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Managing my investments
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4.3.2 Bubbles

Periodically, periods of manic buying affects financial markets – particularly share markets.

There have been many examples of share prices ballooning skywards on upbeat speculation about the prospects for certain companies, only to plummet on discovery that these prospects are more a mirage than a reality.

In these circumstances, the share price movement is like an expanding bubble that, at some point, will inevitably burst.

Watch the following video, in which a number of specialists in personal and corporate finance discuss what is meant by the term ‘bubble’.

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The origin of the term ‘bubble’ is thought to emanate from the fate of the South Sea Company. The saga of the South Sea Bubble in the eighteenth century has great similarities with other more contemporary bubbles, such as the so-called dot-com bubble in the early 2000s.

The South Sea Company was formed in 1711 and was given a monopoly to trade in Spain’s South American colonies. The overhyped prospects for this business in the New World built up a frenzy of speculation in the shares issued by the South Sea Company. This reached a head in 1719 and 1720. The company’s share price rose from £128 in January 1720 to £1000 by August, only to collapse to £150 in the subsequent month. The extent of involvement in this share price bubble, including members of the Government, and the sharp decline in the share price resulted in widespread bankruptcies and company failures. Curiously, the South Sea Company itself survived, albeit in a restructured form, and traded for another century.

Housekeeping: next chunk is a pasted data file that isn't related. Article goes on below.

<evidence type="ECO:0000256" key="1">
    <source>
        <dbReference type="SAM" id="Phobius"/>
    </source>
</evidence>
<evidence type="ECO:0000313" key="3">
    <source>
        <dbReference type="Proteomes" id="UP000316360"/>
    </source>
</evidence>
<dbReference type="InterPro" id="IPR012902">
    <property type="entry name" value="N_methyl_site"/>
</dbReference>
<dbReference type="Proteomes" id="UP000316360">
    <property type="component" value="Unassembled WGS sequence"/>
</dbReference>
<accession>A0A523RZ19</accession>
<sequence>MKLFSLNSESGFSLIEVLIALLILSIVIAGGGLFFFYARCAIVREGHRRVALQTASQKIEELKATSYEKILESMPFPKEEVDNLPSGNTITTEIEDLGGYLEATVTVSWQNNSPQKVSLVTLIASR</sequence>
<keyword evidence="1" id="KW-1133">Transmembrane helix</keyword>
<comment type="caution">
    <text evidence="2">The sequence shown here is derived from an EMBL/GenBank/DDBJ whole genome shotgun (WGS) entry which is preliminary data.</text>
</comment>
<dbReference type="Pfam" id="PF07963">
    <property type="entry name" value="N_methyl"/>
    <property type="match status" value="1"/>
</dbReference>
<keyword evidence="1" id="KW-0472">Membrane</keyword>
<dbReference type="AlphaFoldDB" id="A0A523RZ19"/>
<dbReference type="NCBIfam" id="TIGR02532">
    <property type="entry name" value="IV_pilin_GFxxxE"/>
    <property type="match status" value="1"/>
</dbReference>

Spotting bubbles is a crucial skill in investment management. If you have invested in a share whose price is rising rapidly, you need to determine whether this is because of the company’s performance or simply hype, based on unrealistic expectations about the company’s potential. If it is the latter, get out before the bubble bursts!